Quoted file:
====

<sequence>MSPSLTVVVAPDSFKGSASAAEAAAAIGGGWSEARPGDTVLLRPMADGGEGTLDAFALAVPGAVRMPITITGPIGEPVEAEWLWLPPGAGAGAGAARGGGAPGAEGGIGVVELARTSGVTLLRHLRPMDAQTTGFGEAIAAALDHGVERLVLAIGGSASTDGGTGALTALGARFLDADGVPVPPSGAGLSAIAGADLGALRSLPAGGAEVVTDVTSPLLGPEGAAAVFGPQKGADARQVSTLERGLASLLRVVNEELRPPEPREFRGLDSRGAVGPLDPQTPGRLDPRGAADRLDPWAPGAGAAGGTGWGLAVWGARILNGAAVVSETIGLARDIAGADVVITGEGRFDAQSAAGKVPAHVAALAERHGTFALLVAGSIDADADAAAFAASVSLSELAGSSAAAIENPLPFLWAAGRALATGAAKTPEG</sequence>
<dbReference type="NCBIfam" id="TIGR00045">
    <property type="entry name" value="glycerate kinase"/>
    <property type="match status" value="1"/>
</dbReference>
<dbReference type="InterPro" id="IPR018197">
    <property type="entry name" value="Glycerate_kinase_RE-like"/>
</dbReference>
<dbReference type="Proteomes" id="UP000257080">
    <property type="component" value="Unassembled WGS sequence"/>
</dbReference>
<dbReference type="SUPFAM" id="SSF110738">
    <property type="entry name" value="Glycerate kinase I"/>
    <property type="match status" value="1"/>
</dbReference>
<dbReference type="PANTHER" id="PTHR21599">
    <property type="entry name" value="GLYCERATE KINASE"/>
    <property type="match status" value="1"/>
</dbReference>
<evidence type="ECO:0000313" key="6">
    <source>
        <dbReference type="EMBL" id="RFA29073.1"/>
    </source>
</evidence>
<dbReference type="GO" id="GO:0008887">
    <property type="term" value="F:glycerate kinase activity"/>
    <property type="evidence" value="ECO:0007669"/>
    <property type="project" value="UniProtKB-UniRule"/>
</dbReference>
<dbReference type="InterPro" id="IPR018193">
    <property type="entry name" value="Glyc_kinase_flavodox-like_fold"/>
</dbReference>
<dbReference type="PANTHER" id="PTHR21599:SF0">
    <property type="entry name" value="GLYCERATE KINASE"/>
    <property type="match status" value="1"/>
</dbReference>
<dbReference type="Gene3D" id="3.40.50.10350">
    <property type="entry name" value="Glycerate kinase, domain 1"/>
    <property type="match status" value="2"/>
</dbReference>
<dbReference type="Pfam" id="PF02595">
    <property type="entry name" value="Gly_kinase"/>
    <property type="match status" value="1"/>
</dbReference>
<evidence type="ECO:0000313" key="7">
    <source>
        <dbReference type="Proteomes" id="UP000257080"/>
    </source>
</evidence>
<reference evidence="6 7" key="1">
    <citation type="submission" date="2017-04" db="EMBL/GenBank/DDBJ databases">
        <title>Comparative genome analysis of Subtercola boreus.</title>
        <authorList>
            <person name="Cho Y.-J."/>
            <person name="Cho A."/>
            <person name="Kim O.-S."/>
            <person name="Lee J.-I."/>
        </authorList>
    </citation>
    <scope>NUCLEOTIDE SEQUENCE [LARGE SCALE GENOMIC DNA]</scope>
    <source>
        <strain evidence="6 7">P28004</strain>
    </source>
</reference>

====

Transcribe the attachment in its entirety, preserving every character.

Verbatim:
<sequence>MSPSLTVVVAPDSFKGSASAAEAAAAIGGGWSEARPGDTVLLRPMADGGEGTLDAFALAVPGAVRMPITITGPIGEPVEAEWLWLPPGAGAGAGAARGGGAPGAEGGIGVVELARTSGVTLLRHLRPMDAQTTGFGEAIAAALDHGVERLVLAIGGSASTDGGTGALTALGARFLDADGVPVPPSGAGLSAIAGADLGALRSLPAGGAEVVTDVTSPLLGPEGAAAVFGPQKGADARQVSTLERGLASLLRVVNEELRPPEPREFRGLDSRGAVGPLDPQTPGRLDPRGAADRLDPWAPGAGAAGGTGWGLAVWGARILNGAAVVSETIGLARDIAGADVVITGEGRFDAQSAAGKVPAHVAALAERHGTFALLVAGSIDADADAAAFAASVSLSELAGSSAAAIENPLPFLWAAGRALATGAAKTPEG</sequence>
<dbReference type="NCBIfam" id="TIGR00045">
    <property type="entry name" value="glycerate kinase"/>
    <property type="match status" value="1"/>
</dbReference>
<dbReference type="InterPro" id="IPR018197">
    <property type="entry name" value="Glycerate_kinase_RE-like"/>
</dbReference>
<dbReference type="Proteomes" id="UP000257080">
    <property type="component" value="Unassembled WGS sequence"/>
</dbReference>
<dbReference type="SUPFAM" id="SSF110738">
    <property type="entry name" value="Glycerate kinase I"/>
    <property type="match status" value="1"/>
</dbReference>
<dbReference type="PANTHER" id="PTHR21599">
    <property type="entry name" value="GLYCERATE KINASE"/>
    <property type="match status" value="1"/>
</dbReference>
<evidence type="ECO:0000313" key="6">
    <source>
        <dbReference type="EMBL" id="RFA29073.1"/>
    </source>
</evidence>
<dbReference type="GO" id="GO:0008887">
    <property type="term" value="F:glycerate kinase activity"/>
    <property type="evidence" value="ECO:0007669"/>
    <property type="project" value="UniProtKB-UniRule"/>
</dbReference>
<dbReference type="InterPro" id="IPR018193">
    <property type="entry name" value="Glyc_kinase_flavodox-like_fold"/>
</dbReference>
<dbReference type="PANTHER" id="PTHR21599:SF0">
    <property type="entry name" value="GLYCERATE KINASE"/>
    <property type="match status" value="1"/>
</dbReference>
<dbReference type="Gene3D" id="3.40.50.10350">
    <property type="entry name" value="Glycerate kinase, domain 1"/>
    <property type="match status" value="2"/>
</dbReference>
<dbReference type="Pfam" id="PF02595">
    <property type="entry name" value="Gly_kinase"/>
    <property type="match status" value="1"/>
</dbReference>
<evidence type="ECO:0000313" key="7">
    <source>
        <dbReference type="Proteomes" id="UP000257080"/>
    </source>
</evidence>
<reference evidence="6 7" key="1">
    <citation type="submission" date="2017-04" db="EMBL/GenBank/DDBJ databases">
        <title>Comparative genome analysis of Subtercola boreus.</title>
        <authorList>
            <person name="Cho Y.-J."/>
            <person name="Cho A."/>
            <person name="Kim O.-S."/>
            <person name="Lee J.-I."/>
        </authorList>
    </citation>
    <scope>NUCLEOTIDE SEQUENCE [LARGE SCALE GENOMIC DNA]</scope>
    <source>
        <strain evidence="6 7">P28004</strain>
    </source>
</reference>